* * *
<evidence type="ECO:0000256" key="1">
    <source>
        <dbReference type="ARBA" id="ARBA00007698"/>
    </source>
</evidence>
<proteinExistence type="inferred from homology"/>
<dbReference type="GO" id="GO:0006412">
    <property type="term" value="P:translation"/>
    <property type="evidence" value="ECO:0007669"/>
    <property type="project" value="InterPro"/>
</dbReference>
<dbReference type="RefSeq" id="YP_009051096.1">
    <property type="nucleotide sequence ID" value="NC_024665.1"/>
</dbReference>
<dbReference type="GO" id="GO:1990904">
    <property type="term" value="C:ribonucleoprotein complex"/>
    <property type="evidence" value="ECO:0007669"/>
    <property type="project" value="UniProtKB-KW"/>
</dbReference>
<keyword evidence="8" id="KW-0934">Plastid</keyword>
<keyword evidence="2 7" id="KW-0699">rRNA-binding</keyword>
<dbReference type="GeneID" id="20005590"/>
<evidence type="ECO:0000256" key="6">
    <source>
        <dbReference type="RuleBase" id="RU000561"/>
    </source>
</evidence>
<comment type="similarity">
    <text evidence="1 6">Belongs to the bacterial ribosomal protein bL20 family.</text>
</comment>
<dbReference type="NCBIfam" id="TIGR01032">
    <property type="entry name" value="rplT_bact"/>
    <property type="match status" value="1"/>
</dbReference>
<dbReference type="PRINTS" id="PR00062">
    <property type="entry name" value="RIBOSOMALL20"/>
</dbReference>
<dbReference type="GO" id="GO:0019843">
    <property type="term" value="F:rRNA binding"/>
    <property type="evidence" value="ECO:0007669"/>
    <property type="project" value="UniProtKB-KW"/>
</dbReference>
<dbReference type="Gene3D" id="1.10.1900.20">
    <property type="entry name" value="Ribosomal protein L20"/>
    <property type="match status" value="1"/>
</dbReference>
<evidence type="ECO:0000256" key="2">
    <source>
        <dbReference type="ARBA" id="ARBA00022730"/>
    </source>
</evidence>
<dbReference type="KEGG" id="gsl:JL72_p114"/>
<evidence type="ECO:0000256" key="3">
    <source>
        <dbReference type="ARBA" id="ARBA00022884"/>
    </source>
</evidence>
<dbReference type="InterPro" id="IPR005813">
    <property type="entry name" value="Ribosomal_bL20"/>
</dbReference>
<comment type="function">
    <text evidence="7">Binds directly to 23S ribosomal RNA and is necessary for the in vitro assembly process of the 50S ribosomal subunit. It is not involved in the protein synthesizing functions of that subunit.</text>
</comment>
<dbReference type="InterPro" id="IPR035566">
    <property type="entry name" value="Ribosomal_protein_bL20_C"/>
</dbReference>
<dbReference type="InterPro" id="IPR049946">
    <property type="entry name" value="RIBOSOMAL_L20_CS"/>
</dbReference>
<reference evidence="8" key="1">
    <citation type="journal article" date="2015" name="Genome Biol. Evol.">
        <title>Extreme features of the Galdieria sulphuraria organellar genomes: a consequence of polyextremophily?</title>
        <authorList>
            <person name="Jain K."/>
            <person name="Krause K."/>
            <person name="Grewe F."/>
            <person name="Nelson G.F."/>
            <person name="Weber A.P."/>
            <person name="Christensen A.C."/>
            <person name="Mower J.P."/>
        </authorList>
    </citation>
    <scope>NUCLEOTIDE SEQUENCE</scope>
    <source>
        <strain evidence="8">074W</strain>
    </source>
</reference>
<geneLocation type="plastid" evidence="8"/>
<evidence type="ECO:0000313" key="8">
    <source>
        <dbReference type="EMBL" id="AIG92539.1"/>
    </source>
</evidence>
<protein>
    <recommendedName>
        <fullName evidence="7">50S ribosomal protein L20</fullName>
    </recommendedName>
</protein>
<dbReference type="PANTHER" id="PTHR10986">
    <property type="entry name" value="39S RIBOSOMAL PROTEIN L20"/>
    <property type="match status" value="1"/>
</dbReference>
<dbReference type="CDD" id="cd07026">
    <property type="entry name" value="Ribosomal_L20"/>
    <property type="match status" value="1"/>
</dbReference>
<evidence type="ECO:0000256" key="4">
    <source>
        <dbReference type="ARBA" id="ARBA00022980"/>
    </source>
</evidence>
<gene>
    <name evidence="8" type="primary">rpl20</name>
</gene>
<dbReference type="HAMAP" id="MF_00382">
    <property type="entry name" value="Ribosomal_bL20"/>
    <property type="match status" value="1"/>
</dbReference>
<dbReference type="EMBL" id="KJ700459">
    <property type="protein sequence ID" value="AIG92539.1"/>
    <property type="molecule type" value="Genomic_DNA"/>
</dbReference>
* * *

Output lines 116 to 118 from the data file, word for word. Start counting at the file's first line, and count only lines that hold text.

    <property type="entry name" value="Ribosomal_bL20"/>
    <property type="match status" value="1"/>
</dbReference>